22-? Michael J Bulford, Terry P D Chapman, Andrew C Cooper, David S C Goodman, Ron F Harman, A. Helman, Owen M Hindle, Michael V Lambshire, Alan T Ludgate, John C Pigott, David Sherman, Ron H Watson, Kevin J Wicker, Danny Wright... and others 4
  Les S Blackstock, Colin S Crouch, Michael Macdonald-Ross... and others
  Tim D Harding and Paul A Hutchinson... and others 3

The grading prizes were won by Jonathan Century, Terry B Bennett, Roger Parry and D. Smit with £7.50 each for grading 180-200. David Massie was the winner for the 130-179 grade.

262 players took part.

Amateur Championship (13-15 December 1974)

1 Jimmy B Adams 6/6, Stuart Fancy (age 15) 5½ (172 players)

Major: Hassan Hakki (age 17) and Paul Pritchard (age 17) 6/6. David [Paul] L Barasi 5½ (203 players).

Minor: Russell Granat (age 14) 6/6. Clive Frostick (age 12) D. Hoddy 4½ (200 players).

Beginners: Lasa Kekic (age 18) 6/6. 8 tied for 2nd (106 players).

Novice: P. Beniston 5½/6. 9 tied tor 2nd (123 players).

Two-Day Major A-K: M. Carnochan (age 15) 5/5. P. Bauld, S. Fishburne (19), Paul Girdlestone (17), L. Canham, (age 15), G. Boot (age 14), J. Brandford [John Branford?] (15), 4½/5. (126 players).

Two-Day Major L-Z: T. Lennard 5/5. W. Pfeil, Jonathan A Tuck (age 19), C. H. White, B. A. Willow, 4½/5. (132 players).

The great success of juniors in these tournaments cannot be overemphasized and this is mostly due to the energetic training scheme of the London Chess Club, headed by Leonard Barden, who through a tremendous amount of effort has not only raised the level of junior chess but has succeeded in finding wide sponsorship for youngsters and indeed chess in general. Here are the prizes so generously donated.

Cutty Sark Whisky: 1-2 Gerald H Bennett and Tony Miles, 3 Mike Basman, 4 Les Blackstock. In addition to sharing over £1,000 in cash, the winners also received a gallon of Cutty Sark Whisky. R. M. McBraine won the Cutty Sark Veteran Championship and has a glass of Cutty Sark Whisky every day for a year!

Hal Shaper Brilliancy Prize: £50 cash shared equally between Nigel E Povah (for his win against Owen M Hindle) and Professor Julian T Farrand (for his win versus Stuart Fancy).

Grant’s of St. James’s: A case of wine for highest placed Londoners in the Open won by Jimmy Adams and the Amateur won by Phil Adams. A magnum of Claret each for E. J. West in the Major, R. N. Badr in the Minor, A. Beckford and J. J. Glover in the Novice and Lord G. Goodwin and N. Shafiq Sharif in the Beginners.

Hamley’s Junior Prizes of Chess Equipment: Best score by juniors Under 21: M. Carnochan. Under 18: Stuart Fancy. Under 16 J. Brandford. Under 14: K. Parker. Under 12: R. Hatvany. Under 10: Darren Lee. Under 8: Neil Fox. Girl Under 21: Susan Caldwell. Nina Ricci perfume set and £20:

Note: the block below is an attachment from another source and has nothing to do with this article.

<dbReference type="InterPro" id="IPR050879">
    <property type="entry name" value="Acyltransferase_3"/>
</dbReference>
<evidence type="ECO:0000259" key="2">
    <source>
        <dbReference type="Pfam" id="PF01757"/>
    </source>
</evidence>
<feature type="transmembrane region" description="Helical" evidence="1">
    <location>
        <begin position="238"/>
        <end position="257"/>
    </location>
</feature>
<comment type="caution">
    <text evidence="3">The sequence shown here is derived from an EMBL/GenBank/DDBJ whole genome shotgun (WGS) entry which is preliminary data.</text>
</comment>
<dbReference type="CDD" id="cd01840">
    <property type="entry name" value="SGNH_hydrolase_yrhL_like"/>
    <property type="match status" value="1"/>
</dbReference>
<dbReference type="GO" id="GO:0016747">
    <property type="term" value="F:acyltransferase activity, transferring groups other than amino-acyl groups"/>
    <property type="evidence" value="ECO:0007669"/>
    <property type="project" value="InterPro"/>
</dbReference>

For the best score by a woman. Won by Susan Caldwell for the third year running! Also Nina Ricci gift sets for the runner up Mrs. Rae Galtsmith-Clarke and the best two girls under 21, Penelope Coxon and Mitzi Kalinsky.

Looping Chess Clocks valued at £28: For the highest placed student in the Open, John G Nicholson, the British Under 21 Champion who scored 4½/6, and also for the highest placed pupil, Nicholas Benjamin (age 13) who scored 4/6.

Book prizes donated by several leading publishers: Book prizes for outstanding performances were donated by Batsford, Faber and Faber, Pergamon and Routledge.

The BEST SWINDLE Prize: introduced by Ron F Harman. £15 was shared by E. J. West in the Major and D. J. Stone in the Open.

Special mention should be made of juniors who did exceptionally well in very strong company. Terry Chapman (18 years) defeated Paul V Byway and Swiss international Andrea Huss and drew with David E Rumens and Owen M Hindle. John Pigott (17), David Goodman (16), Stuart Fancy (15) and Christopher Holland (16) all made grading results of over 200 in the Open. Although I have never been an advocate of making the British chess scene into a grading conscious society I think they can be an invaluable guide to the progress made by juniors. Nicholas Benjamin (age 13) also deserves praise for his 198 performance including a win against Paul A Hutchinson.

As can be seen from these results Susan Caldwell, the Cider Queen, again distinguished herself.

Of course Ron Harman made a TN into an N by introducing his "Best Swindle" prize of £15. His reason I think is very valid, perhaps from bitter experience? "I do not hold with the idea that chess is always logical and beautiful, the psychological aspect of the game is such that luck fatigue and blunders will always play a big part in weekend congresses. Therefore the swindle will always play an integral part." Danny was paired against his wife Dinah Wright in Round 5.

File Updated

Date Notes
28 September 2020 26 games from the event, plus John Ripley's report for CHESS, published in the January 1975 issue, pages 109-116. I hope his breathless, Peter O'Sullevan-style commentary makes up for the lack of a crosstable! I rather enjoy it.
29 September 2020 Brian Denman kindly contributed a further six games from this tournament: five more games by Geoffrey H James (completing a set of six for him), and a win for EG Lea against G Burke. He also points out that the CHESS report in the list of winners omitted the name of a tenth co-winner, Geoffrey H James. I have restored him to his rightful place. Curious that CHESS should have omitted him; the almost identical report which John Ripley sent to BCM has GH James's name as one of the ten players tied on 5/6. One further amendment was to the initial move order (first four moves) of Goodman-Miles – I have now changed it to the order shown in CHESS Magazine. My thanks to Andy Ansel for drawing my attention to this.